There are fake meats, and there are meat substitutes. The line between the two is very fine. I enjoy eating not-meat things instead of meat most of the time, but I don’t like eating things that pretend like they’re meat and maliciously want to trick you so when you bite into them you get totally freaked out and then it’s just sitting there laughing at you with it’s weird spongy face.
So I’ve always been wary of fake hot dogs. On the other hand, does anybody really know what a hot dog is? Therefore eating fake hot dogs is not that much different than eating “real” hot dogs. (mmmmmm hot dogs)
As I was heating up some frozen bean, beer and quinoa chili for dinner tonight (I’d post the recipe but the spice blend or something was a little off–let me work on it and get back to you) I found myself REALLY craving a chili dog. I remembered that the sausage recipe I am planning to make for Mother’s Day can be adjusted to mimic a hot dog, so I went with it. Here’s my adaptation of Isa Chandra’s amazing recipe
plus my adaptation of a spice blend I found on this comment forum
(I can’t wait to make Andouille and bratwurst!).
These chili dogs seriously hit the spot. I’ll work on figuring out how to make them a little “juicier” as weird as it sounds saying that. They were a tad on the dry side, though. Maybe more olive oil, or less steaming? Try it out and let me know how it goes. Also, I know it looks like a million ingredients. I randomly had little bits of all these spices leftover from other recipes. I highly recommend buying spices in very small quantities in the bulk aisle. Not only is this INSANELY affordable (like under 25-cents) but it also feels much less horrible to throw away half a teaspoon of a 2 year old spice than a whole bottle of it.
Other delicious toppings, if you wanted: cheese, onions, sour cream, smashed up Fritos.
Makes 4 normal bun sized hot dogs
Time commitment: 10 minutes hands on, 40 minutes hands off
Hot dog ingredients:
1/2 c. canned pinto beans, drained
3/4 c. reconstituted No Beef flavor Better than Bouillon (a little less than a teaspoon)
1 T. olive oil
1 T. soy sauce
1 T. yellow mustard
1 T. sugar
1 t. paprika
1 t. garlic powder or granules
1 t. celery salt (or just dried celery seeds, in which case add some soy sauce or salt)
1/2 t. white pepper
1/2 t. onion powder or granules
1/4 t. ground coriander
1/4 c. ground nutmeg
1 1/4 c. vital wheat gluten
2 T. nutritional yeast
2 T chickpea flour
For serving: some kind of bread or bun (chips would probably be good too; I used toasted sandwich bread that was going stale), chili (heat up while the dogs are steaming) and sliced avocado (if you want).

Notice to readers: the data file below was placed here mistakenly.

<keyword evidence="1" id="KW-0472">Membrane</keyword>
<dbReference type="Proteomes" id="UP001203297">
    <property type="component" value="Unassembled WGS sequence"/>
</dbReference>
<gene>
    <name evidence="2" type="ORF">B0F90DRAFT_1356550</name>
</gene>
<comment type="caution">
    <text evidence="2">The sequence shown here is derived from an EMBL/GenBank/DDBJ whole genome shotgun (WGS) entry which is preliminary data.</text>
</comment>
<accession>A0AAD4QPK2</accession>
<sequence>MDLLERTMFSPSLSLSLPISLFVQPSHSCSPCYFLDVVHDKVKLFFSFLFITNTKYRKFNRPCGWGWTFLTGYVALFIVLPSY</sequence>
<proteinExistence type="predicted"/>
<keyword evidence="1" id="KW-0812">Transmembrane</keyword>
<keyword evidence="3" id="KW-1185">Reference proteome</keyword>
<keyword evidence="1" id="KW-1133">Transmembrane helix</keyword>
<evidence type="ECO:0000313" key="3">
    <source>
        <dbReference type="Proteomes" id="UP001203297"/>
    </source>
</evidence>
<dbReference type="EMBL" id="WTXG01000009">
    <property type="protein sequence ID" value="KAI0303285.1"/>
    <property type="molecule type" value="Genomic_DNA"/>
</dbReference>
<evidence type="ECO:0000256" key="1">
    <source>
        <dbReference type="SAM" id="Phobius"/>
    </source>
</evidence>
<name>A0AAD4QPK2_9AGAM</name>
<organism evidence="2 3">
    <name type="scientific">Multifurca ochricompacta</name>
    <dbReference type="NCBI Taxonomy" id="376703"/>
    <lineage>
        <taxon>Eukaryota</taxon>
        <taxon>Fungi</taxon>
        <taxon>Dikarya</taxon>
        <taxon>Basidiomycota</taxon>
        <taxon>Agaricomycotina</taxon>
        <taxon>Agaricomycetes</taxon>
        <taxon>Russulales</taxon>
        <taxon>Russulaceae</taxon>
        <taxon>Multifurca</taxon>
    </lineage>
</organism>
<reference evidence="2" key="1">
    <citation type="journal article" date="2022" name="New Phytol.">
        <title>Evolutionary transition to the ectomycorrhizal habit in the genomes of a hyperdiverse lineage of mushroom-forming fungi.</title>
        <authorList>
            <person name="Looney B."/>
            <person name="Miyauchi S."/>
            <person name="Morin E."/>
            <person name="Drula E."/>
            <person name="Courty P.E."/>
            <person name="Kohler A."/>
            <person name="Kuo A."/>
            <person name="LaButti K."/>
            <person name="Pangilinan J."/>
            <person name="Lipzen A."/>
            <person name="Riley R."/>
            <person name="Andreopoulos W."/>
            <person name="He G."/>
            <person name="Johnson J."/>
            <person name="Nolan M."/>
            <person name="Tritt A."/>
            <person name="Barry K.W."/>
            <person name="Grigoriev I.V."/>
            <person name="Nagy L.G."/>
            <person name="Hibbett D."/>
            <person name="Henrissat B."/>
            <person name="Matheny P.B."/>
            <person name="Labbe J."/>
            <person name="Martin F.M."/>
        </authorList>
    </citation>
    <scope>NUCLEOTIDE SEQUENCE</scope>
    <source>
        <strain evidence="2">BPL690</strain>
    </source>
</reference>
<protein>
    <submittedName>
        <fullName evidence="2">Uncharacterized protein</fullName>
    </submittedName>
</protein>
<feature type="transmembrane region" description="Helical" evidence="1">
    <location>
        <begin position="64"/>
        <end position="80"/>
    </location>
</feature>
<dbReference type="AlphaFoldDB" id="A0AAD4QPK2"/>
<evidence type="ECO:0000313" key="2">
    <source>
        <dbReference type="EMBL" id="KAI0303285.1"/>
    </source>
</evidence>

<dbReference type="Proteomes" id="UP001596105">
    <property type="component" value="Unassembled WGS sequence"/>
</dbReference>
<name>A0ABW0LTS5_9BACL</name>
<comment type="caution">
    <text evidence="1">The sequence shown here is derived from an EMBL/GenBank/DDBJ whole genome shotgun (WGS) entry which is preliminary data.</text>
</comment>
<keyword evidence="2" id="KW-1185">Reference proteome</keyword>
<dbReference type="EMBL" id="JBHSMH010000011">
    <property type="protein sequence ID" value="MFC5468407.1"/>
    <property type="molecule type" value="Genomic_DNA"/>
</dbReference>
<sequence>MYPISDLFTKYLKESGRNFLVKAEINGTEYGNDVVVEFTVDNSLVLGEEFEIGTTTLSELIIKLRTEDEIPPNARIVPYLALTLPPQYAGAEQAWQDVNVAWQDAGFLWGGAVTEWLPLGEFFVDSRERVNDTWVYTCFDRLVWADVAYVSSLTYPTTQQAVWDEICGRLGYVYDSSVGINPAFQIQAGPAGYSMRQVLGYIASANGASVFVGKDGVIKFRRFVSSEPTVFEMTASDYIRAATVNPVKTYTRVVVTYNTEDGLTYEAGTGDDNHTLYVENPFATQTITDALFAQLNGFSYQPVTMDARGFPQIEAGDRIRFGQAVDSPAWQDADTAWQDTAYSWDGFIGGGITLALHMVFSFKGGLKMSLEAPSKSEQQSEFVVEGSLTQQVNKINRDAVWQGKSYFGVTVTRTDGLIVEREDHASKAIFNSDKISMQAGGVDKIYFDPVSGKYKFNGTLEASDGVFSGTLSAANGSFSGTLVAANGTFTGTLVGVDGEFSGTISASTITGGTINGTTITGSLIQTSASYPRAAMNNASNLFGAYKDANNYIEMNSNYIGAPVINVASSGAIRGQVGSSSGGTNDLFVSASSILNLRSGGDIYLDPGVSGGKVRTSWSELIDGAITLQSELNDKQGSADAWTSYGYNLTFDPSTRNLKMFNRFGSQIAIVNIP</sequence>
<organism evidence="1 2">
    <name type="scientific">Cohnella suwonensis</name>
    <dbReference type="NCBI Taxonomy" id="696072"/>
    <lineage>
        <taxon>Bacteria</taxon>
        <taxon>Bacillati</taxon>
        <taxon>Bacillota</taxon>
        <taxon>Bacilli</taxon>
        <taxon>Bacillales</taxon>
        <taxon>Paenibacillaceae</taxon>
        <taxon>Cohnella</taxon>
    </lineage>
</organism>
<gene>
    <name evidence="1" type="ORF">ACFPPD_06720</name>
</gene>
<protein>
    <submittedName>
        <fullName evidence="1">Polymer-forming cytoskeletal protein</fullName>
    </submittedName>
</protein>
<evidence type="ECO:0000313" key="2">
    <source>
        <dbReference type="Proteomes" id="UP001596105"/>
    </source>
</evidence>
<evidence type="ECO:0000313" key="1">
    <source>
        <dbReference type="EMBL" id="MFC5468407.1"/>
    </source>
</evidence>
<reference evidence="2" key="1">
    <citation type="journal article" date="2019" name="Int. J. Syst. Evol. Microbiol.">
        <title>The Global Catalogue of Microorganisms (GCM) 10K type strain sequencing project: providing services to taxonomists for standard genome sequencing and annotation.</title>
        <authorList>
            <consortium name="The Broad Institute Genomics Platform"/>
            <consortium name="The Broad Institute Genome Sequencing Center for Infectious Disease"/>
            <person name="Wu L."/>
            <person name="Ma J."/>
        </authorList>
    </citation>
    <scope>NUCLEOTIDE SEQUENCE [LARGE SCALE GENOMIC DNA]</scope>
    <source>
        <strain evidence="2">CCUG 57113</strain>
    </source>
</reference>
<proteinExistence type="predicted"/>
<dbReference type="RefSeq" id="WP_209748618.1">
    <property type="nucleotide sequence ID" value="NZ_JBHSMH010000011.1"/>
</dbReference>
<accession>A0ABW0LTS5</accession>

Get your steamer filled with water and ready to go. Tear off four squares of aluminum foil.
In a bowl or stick blender cup, smash/blend pintos and veggie broth. (I used my stick blender because I wanted a smoother consistency and I’m lazy; I’ve read that a food processor works too.)
Mix in olive oil, soy sauce, mustard, sugar and spices, moving everything to a medium sized mixing bowl if you’re working with a stick blender. In a separate bowl, mix flours and yeast together with a fork and then add to wet ingredients (again, so that everything is evenly distributed through the dough) and mix together with a fork.
Note: The recipe I used said to throw in everything together, but I found that the spices were far from evenly distributed and because the dough gets really solid really fast it was hard to even it out. I think an easy fix would be to mix all the wet ingredients and spices together separate from the dry ingredients and then combine at the last minute.
Divide dough ball in half and then each half in half. Roll into logs (or, sausages…) and place in the hot steamy steamer. Steam sausages for 40 minutes, checking to make sure that all your water hasn’t evaporated occasionally and adding more if it has. (I had to do this 2 or 3 times.)
You can eat your sausages now or split and fry (like I did) or grill them or whatever. Mmmmmmmmmm sausage. If you have leftovers, freeze or refrigerate. I’d recommend thawing or bringing to room temp for a bit before reheating on the stove or a grill for more even heating without burning, since they don’t have as much fat as meat hot dogs.
|Not the most photogenic food ever…